Loading in 2 Seconds...
Loading in 2 Seconds...
Virtual Reality and Rehabilitation Wendy Powell & Vaughan Powell School of Creative Technologies. Intrinsic factors in Virtual Reality which facilitate healthy movement. The use of VR to improve shoulder range of motion.
Download Policy: Content on the Website is provided to you AS IS for your information and personal use and may not be sold / licensed / shared on other websites without getting consent from its author.While downloading, if for some reason you are not able to download a presentation, the publisher may have deleted the file from their server.
Virtual Reality and RehabilitationWendy Powell & Vaughan PowellSchool of Creative Technologies
Intrinsic factors in Virtual Reality which facilitate healthy movement
Other health-related research • Novel approaches to head tracking in VR for patients with neck and shoulder pain • Designing interactive VR for patients with spinal injuries • VR and computer games to promote and facilitate exercise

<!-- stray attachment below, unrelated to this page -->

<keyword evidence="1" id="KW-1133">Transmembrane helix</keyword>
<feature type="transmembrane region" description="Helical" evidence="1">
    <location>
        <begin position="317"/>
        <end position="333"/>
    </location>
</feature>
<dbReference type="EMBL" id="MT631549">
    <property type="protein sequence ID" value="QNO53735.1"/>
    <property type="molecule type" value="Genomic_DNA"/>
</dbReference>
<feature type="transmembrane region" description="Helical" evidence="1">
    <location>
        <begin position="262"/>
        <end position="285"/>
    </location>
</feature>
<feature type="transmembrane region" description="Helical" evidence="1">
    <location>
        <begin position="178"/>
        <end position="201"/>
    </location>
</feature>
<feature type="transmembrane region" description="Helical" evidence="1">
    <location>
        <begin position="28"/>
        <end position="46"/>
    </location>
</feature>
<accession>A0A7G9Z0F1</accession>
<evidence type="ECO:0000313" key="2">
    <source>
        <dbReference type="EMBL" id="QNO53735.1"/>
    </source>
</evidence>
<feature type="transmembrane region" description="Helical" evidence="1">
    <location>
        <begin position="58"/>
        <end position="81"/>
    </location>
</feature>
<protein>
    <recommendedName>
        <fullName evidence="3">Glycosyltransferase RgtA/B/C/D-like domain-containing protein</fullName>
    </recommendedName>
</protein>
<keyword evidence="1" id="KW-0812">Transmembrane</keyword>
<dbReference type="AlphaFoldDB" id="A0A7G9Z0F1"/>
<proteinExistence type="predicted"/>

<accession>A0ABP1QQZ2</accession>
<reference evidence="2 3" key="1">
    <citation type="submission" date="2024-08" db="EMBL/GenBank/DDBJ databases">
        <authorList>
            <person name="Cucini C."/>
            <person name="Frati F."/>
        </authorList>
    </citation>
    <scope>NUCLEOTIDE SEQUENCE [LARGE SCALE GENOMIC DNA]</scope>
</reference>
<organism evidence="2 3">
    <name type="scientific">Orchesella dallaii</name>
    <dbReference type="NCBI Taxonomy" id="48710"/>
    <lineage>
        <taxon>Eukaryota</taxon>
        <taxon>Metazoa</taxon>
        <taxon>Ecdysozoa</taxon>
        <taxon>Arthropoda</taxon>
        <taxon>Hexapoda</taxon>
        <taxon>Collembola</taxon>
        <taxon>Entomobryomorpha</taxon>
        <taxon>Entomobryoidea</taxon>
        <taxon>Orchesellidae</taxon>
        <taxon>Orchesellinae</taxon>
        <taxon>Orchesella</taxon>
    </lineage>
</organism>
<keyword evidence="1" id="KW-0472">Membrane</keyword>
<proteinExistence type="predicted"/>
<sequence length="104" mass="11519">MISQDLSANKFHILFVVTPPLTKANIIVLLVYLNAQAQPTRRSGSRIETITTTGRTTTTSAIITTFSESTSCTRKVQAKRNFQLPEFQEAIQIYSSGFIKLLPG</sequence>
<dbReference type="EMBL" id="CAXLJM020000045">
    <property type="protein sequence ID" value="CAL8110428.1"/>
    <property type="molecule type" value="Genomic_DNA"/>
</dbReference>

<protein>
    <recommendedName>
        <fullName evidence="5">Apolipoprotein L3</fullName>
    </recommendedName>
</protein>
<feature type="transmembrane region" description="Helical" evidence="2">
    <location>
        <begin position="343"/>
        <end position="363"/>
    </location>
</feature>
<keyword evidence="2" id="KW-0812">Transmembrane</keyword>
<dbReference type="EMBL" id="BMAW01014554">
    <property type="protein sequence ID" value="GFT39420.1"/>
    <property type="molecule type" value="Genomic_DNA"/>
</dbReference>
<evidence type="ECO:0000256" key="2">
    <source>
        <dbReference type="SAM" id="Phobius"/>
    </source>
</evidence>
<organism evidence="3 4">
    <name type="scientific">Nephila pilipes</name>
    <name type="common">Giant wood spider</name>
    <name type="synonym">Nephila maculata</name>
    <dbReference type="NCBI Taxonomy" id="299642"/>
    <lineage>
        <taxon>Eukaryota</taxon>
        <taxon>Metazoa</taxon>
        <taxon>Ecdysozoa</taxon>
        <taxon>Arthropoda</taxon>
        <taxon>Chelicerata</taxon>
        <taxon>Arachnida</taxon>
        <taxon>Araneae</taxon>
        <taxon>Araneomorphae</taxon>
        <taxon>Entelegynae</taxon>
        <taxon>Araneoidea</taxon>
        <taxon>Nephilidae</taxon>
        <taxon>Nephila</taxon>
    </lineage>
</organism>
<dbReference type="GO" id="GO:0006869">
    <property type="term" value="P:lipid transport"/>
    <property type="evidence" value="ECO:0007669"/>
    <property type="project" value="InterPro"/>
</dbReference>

Relevant Publications • Powell, W., Stevens, B., Hand, S., & Simmonds, M. (2011). Blurring the Boundaries: The Perception of Visual Gain in Treadmill-Mediated Virtual Environments Proceedings of the Workshop on Perceptual Illusion in Virtual Environments (IEEEVR), Singapore • Powell, W. A., Stevens, B., Hand, S., & Simmonds, M. J. (2010). Sounding Better: Fast Audio Cues Increase Walk Speed in Treadmill-Mediated Virtual Rehabilitation Environments. Studies in Health Technology and Informatics, 154, 202-207. • Powell, V., Stevens, B., Hand, S., & Simmonds, M. (2010). Visual properties of an object affect time to target in VR reaching tasks. Studies in Health Technology and Informatics, 154, 180-184. • Powell, V and Powell, W (2010), A novel approach to camera tracking in a VR reaching task for patients with shoulder and neck pain . To be presented at CyberTherapy 2010, Seoul, Korea. • Powell, W., Stevens, B., & Simmonds, M. (2009). Treadmill Interface for Virtual Reality vs. Overground Walking: A Comparison of Gait in Individuals with and without Pain. Studies in Health Technology and Informatics, 144, 198-203. • Powell, W. (2008, April 5-10). Virtually Walking? Developing Exertion Interfaces for Locomotor Rehabilitation. Paper presented at CHI, Florence, Italy. • Powell, W., & Simmonds, M. (2008). Virtual reality: A healthy perspective (Editorial). International Journal of Therapy and Rehabilitation, 15(11), 480-481. • Powell, W., Stevens, B., Hand, S., & Simmonds, M. J. (2007). Software Gearing in a Virtual Environment: The Effect on Perception of Optic Flow. Annual Review of CyberTherapy and Telemedicine, 5, 99-106. • Powell, W., Hand, S., Stevens, B., & Simmonds, M. J. (2006). Optic Flow with a Stereoscopic Display: Sustained Influence on Speed of Locomotion. Annual Review of CyberTherapy and Telemedicine, 4, 65-70.